Scott extends state of emergency to Sept. 15, lets towns get tougher on booze, parties

By Guy Page

Vermont Daily mentioned to Gov. Scott at his Aug. 11 press conference the small crowds at Barre-area restaurants and then asked, “Since most of the Covid-19 deaths are in Chittenden County, and most of the returning students are coming back to Chittenden County, and the interstate maps are already registered by county, how about a two-tiered system with stricter regs for CC and less elsewhere?”

Guy Page

Gov. Scott’s answer on Tuesday focused more on restaurants and less on any two-tiered system. But Friday he dropped the other shoe. Municipalities may now enact Covid-19 transmission restrictions tougher than the state’s. This is the governor’s two-tiered system. State restrictions will stay in force statewide. However, towns and municipalities are welcome to put the public health “control” in local control.

How long will the state of emergency last?

Most reporters have stopped asking. Perhaps it’s a matter of “question fatigue,” because the response is usually a restatement of variables (most outside of Vermont’s control) that boils down to an answer something like, “as long as necessary.” However in recent weeks Gov. Scott has alluded to the availability of an effective vaccine as the likely event that will restore Vermont to pre-pandemic normalcy. He hasn’t come right out and said, “the state of emergency will continue until Vermonters are vaccinated,” but he has made statements to the effect that Vermonters will just have to hold on and work together until a vaccine or some other definitive pandemic-ending event occurs.

Clearly Vermont’s success at controlling transmission will never suffice alone for Scott to call off the SOE, as long as other states are still struggling. The other nearby states problem is frequently mentioned by Gov. Scott and his Health Dept. Commissioner Dr. Mark Levine.

Klar won’t run as independent, will focus on GOP wins in Legislature

Republican John Klar, soundly defeated in the Aug. 11 GOP gubernatorial primary by Scott, will not run as an independent, he announced in a statement Friday. However he will help the campaigns of Republican legislative nominees, especially the many affiliated with his campaign.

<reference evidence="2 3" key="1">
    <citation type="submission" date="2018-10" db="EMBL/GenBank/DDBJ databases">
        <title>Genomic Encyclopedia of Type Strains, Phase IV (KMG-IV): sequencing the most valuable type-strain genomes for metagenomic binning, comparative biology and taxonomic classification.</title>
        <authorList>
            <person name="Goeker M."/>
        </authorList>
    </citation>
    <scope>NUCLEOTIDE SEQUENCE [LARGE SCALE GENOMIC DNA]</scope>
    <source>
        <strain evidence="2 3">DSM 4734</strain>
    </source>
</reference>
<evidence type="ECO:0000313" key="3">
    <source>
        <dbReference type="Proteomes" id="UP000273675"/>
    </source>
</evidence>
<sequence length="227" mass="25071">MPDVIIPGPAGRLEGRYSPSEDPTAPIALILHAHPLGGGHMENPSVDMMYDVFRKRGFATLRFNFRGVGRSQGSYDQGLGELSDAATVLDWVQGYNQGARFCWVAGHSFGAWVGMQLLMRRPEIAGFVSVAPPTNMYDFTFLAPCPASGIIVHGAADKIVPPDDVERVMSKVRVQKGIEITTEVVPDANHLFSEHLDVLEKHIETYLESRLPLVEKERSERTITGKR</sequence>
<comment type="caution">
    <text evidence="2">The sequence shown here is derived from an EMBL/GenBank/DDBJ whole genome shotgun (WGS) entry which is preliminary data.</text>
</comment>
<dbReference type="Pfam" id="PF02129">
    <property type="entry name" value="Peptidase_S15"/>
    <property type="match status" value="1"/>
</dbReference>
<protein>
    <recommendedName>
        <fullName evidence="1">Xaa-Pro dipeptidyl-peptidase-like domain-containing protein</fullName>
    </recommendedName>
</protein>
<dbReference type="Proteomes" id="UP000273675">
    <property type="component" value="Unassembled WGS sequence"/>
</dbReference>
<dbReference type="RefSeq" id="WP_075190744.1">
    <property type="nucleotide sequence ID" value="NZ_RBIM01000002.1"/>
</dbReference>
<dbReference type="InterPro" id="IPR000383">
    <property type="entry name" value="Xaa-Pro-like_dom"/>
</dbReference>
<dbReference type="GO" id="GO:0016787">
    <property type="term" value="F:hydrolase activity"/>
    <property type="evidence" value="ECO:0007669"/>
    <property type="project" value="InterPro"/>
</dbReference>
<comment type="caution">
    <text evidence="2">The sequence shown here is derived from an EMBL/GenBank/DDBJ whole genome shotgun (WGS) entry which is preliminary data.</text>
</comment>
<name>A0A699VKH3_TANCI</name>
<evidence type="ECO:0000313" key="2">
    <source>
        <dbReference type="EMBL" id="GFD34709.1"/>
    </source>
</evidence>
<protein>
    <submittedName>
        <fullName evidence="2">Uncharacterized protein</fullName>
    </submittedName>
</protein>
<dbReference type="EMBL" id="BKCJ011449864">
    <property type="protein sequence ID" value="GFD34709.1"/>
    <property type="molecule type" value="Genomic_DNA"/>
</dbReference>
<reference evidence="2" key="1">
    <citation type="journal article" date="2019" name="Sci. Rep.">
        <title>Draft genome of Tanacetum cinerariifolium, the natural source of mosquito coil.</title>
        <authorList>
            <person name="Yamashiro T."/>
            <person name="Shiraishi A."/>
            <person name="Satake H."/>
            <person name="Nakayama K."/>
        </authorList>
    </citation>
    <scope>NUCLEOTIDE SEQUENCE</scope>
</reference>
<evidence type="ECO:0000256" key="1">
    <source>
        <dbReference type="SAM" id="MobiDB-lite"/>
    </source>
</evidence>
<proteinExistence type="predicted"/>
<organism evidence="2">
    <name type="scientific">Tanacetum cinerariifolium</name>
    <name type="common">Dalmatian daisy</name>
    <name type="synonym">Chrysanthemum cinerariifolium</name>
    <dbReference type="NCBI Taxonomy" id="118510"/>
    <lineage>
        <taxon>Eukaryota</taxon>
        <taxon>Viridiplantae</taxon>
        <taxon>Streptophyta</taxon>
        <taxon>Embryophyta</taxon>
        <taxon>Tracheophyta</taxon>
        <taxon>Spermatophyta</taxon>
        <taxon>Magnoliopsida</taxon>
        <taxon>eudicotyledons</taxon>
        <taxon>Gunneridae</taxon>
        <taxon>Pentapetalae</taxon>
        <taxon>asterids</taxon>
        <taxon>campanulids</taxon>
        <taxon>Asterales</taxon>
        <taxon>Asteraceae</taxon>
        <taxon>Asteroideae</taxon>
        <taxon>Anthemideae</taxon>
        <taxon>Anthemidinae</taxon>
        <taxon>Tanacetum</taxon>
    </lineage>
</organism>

Read more of Guy Page’s reports. Vermont Daily is sponsored by True North Media.

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9 thoughts on “Scott extends state of emergency to Sept. 15, lets towns get tougher on booze, parties

  1. Lowest rate of Covid in the country, yet Vermont’s liberal governor extends lock downs………how is this helping anyone? We know enough to keep people with health issues in quarantine but do not make the rest of us pay for the problems of a few…………tons of folks entering our state daily from other states, but that does not matter?
    If one is erring on the side of public safety then close our state borders and let our citizens be free……..a no brainer for sure………….

  2. So if you want to protest, have a riot, paint graffiti on the roads, this is still okay- but beer is an issue?
    Have I got this right?

  3. How are you going to know the rules from one town to another? It’s literally an unbelievably stupid rule, how and who are towns going to rely on for medical advice? Talk about a patch work nightmare.

  4. Towns and municipalities haven’t even been able to control the public health nightmare resulting from abandoned properties that harbor rats, raccoons and skunks. Most Towns give up and turn over responsibility to the Dept of Natural Resources, who do even less.

    Who’s going to enforce any of this? The 80 year old constable?

  5. “However in recent weeks Gov. Scott has alluded to the availability of an effective vaccine as the likely event that will restore Vermont to pre-pandemic normalcy”
    Any “vaccine” will not have been appropriately tested this year, and will exist only to boost the coffers of the likes of Faucci and Bill Gates — while providing yet one more means of control of the people.

    Klar found out that he was unable to shift party at this late hour. Now will exist to attempt molding voter sentiment. Never trust a l’yer.

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